What To Expect As Lawmakers Conclude Impeachment Inquiry Against Andrew Cuomo

New York legislators provided an updated timeline Monday into their impeachment investigation against Governor Andrew Cuomo.

"We anticipate that this process will be concluded very soon," Assemblyman Charles Lavine said at a news conference. "And when I say very soon, I'm speaking about several weeks."

Since March, the Assembly has been investigating whether there are grounds to impeach the governor over sexual harassment allegations. Calls for Cuomo's removal mounted last week after Attorney General Letitia James released a report finding he sexually harassed 11 women, including current and former employees.

The judiciary committee held an executive session Monday with Davis Polk & Wardwell, the law firm hired to conduct an independent investigation into Cuomo's conduct in office.

The independent investigators are also looking into Cuomo's handling of coronavirus in nursing homes and allegations related to the use of state resources in connection with his recently released memoir.

The committee will hold two more executive sessions with the law firm on August 16 and August 23. Those briefings are generally closed to the public.

Next week, committee members will also be able to access the full evidence of the attorney general's probe, as well as information that's been gathered and prepared by outside investigators. The evidence will include transcripts, recordings of witness depositions, Cuomo's deposition, documents and other materials.

Public hearings on the matter could begin later this month, after August 23. One expert will be invited to testify on sexual assault and harassment, and another will address the impeachment process itself under the New York State Constitution.

"After the committee has completed its review of the evidence, it will make a recommendation to the full assembly on whether to proceed with impeachment against Governor Cuomo," Lavine said.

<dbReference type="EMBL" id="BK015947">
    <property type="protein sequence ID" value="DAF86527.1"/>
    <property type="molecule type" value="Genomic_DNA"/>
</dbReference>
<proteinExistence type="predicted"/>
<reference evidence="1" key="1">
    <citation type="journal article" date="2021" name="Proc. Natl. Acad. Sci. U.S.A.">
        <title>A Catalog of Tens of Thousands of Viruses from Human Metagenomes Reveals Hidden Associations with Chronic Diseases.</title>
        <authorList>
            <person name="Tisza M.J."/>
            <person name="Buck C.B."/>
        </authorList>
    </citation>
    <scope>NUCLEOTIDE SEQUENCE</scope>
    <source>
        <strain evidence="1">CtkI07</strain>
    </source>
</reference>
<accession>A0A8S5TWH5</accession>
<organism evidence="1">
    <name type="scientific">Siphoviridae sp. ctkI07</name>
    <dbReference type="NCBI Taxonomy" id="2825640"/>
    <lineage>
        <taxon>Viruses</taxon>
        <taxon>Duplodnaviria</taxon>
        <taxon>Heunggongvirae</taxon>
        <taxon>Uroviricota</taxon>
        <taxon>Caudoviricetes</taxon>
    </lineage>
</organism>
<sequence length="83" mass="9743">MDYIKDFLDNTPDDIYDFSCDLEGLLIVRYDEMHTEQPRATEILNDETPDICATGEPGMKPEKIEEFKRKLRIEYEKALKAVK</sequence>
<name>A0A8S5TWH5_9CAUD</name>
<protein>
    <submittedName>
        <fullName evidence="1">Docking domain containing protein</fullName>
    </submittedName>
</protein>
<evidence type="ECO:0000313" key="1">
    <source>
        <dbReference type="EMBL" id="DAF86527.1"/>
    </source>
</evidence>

NY lawmakers provider rough impeachment timeline
New York lawmakers provided an update Monday on their impeachment investigation into New York Governor Andrew Cuomo. In this photo, Cuomo speaks to the media at a news conference in Manhattan on May 5, 2021 in New York City. Spencer Platt/Pool/AFP via Getty Images

Cuomo has strenuously denied all allegations, stating that he never touched anyone inappropriately or made unwanted sexual advances. His attorney also issued an 85-page rebuttal of the attorney general's report.

The governor will cooperate with the Assembly and its investigators in their impeachment probe, spokesperson Richard Azzopardi said last week in a statement.

Cuomo has until 5 p.m. on Friday to submit any additional evidence or written submissions to the judiciary committee.

Cuomo's lawyer, Rita Glavin, said Monday that the governor hasn't been treated fairly in the investigations.

"There has to be fairness here, and that has not happened," Glavin told MSNBC. "You're talking about impeaching a sitting governor, and it's not 11 women that are saying that he fondled them and that he sexually harassed him. It is much smaller than that and the most serious of them is not true."

Assembly Speaker Carl Heastie said Monday that the Cuomo investigation must be done right but also in an "expeditious" manner.

"We are at a historic moment in our state's modern history," Heastie said at the press conference. "For the first time in more than 100 years, the assembly is undertaking an impeachment investigation of a sitting governor."

Update (8/9/2021, 4:15 p.m.): This story has been updated to include remarks from Cuomo's attorney.